Yeah, well, it taps into the passions quite directly. I think that it’s not only music that people [express themselves] through in adolescence — we also do it through our clothes, through what we wear; do we become a vegetarian, [or] do we become a vegan? If you have choices about where to hang out, then where to hang out becomes a big deal … In the suburbs it would really become, like, what was the late night diner? Who hangs out at the Denny’s in this town? You know, the preppies went to the Silver Diner and the punks went to the Tastee and the D&D kids went to Denny’s. I’ve never studied adolescent psychology, but to create an identity and to start to feel like you’re separating yourself from your parents and you’re separating yourself from whoever at school is giving you a hard time — the easiest way to start … doing that is to have a bunch of options and to pick one, and hopefully you move through that and create something that’s a lot more individuated while at the same time being able to create a community and to interact with other people.

So as you’ve said, some parts of riot grrrl survived and some parts fell by the wayside. Which parts survived?

The music had really survived and has weathered the years pretty well; people remembered Bikini Kill. And even because Sleater-Kinney was so great, people knew that Heavens To Betsy was around … This stuff was being perpetuated — aided, I believe, [by] the shift to digital in music. So even if there were only 500 or 1,000 copies of the first Heavens To Betsy 7-inch pressed, anybody could listen to the songs. And the songs were really good. They were in many ways ideal time capsules because a song is portable, it can get into your head, it’s much more difficult to “preserve” [zines] — they’re being preserved now in institutions but in a strange, often deracinated, decontextualized way of just like, “Here’s the zine collection.”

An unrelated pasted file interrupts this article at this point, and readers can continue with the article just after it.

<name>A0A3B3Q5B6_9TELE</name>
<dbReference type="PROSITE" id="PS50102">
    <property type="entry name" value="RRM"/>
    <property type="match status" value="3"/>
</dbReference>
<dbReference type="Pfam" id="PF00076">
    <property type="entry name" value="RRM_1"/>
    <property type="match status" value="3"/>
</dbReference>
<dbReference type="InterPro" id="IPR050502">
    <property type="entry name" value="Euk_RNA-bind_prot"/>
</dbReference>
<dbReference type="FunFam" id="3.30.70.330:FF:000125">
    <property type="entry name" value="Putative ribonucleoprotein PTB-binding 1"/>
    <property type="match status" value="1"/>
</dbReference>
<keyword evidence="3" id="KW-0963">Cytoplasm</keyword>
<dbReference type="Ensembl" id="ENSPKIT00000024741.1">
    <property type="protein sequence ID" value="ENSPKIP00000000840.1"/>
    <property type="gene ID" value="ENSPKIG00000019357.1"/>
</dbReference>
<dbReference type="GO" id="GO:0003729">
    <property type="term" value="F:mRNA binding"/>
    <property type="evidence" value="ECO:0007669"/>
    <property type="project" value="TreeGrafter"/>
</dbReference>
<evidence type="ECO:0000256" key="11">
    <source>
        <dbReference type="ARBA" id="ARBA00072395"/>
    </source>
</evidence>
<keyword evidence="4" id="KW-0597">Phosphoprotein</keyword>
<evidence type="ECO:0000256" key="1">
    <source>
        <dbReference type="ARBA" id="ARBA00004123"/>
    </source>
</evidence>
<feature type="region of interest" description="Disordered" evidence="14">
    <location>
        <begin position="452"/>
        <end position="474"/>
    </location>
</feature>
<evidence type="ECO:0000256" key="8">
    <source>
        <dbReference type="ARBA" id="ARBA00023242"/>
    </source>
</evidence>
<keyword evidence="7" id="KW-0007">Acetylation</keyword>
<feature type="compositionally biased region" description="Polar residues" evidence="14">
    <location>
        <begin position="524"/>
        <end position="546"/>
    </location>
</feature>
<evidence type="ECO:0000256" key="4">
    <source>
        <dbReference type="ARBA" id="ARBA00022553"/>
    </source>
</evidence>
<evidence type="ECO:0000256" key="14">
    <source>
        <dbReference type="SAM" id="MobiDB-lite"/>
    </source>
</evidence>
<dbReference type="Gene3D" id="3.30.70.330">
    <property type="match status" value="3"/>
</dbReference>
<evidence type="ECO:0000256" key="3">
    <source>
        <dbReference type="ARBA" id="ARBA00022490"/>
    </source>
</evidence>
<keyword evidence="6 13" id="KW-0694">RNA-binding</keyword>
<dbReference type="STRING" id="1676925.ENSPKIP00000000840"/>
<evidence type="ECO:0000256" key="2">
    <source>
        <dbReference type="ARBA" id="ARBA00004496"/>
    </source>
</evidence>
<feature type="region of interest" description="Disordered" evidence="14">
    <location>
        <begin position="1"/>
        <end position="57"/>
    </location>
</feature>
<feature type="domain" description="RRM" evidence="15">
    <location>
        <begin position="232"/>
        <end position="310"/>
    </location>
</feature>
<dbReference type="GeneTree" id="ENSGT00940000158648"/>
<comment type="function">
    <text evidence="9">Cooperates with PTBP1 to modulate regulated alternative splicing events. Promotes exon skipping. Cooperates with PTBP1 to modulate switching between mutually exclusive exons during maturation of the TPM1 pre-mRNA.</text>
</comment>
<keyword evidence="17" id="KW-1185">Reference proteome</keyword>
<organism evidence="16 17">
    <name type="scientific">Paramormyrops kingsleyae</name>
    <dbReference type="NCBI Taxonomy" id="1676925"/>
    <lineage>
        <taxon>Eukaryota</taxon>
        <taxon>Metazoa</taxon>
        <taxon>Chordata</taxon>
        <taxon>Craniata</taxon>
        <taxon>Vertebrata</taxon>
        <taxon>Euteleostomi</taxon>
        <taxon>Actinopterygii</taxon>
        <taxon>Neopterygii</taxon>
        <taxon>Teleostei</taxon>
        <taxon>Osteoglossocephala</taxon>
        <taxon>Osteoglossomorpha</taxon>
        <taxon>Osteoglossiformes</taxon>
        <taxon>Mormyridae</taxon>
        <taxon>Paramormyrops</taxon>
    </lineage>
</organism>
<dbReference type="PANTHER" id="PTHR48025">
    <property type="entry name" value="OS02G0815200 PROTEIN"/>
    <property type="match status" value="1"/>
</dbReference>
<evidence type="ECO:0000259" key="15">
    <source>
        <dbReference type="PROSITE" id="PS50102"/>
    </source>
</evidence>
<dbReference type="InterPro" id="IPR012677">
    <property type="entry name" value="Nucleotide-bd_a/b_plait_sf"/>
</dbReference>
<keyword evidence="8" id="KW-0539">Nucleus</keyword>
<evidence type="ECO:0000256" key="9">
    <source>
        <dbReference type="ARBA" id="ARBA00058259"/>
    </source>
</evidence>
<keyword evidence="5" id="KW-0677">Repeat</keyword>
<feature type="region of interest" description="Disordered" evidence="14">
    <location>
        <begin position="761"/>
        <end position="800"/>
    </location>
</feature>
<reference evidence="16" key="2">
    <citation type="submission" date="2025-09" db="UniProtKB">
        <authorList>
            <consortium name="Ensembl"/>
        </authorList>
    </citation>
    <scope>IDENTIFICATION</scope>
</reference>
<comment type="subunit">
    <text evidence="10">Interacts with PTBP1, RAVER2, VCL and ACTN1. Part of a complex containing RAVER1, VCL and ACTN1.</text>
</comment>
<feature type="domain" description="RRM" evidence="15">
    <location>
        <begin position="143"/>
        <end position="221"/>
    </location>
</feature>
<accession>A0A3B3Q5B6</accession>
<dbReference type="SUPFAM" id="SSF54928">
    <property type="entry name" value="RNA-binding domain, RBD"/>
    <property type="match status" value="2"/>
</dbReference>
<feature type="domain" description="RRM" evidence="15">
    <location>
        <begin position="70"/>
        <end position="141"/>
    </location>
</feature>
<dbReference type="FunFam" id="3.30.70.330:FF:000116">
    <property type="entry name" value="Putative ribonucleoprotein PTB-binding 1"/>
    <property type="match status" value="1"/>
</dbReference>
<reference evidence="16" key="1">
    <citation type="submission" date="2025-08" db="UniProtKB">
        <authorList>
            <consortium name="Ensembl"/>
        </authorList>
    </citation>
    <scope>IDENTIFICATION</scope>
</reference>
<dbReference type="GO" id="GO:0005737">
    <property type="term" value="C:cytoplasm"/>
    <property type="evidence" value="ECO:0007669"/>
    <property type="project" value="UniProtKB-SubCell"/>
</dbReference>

But do you still think it’s important that these zines are collected?

I don’t think it’s necessarily important to collect these zines. It’s important to me that a story be put out there [and] that somebody preserved the tale of what happened with an eye toward what is valuable and important in the experiences of young women, which was what I saw was getting consistently degraded or pushed to the sidelines of narratives about riot grrrl. I have pretty mixed feelings about the archivization of riot grrrl zines. I think that it can be done well and that the archive at NYU is doing a fabulous job, but I also think that there’s a fad-ish rush to preserve and stockpile.

What is it about punk rock that lends itself to feminist politics?

This was a really smart thing that Kathleen [Hanna, lead vocalist of Bikini Kill] and some other people figured out, which was that punk rock … was a super-permissive, super “you don’t have to have a lot of skills, just go out there and do something” [kind of thing]. It’s so easy for young women to second-guess and undermine their qualifications. So, part of the genius of riot grrrl was to recognize that if you could sort of portage this incredibly permissive DIY idea to young women in general, you might be able to run around the endlessly second-guessing, self-doubting shit that so often keeps girls on the sidelines of cultural production. So that was what it was about punk: the sense that you don’t have to be good, [that] you can start right away. There’s no room here for people who are passive consumers of culture: Everybody has to participate actively.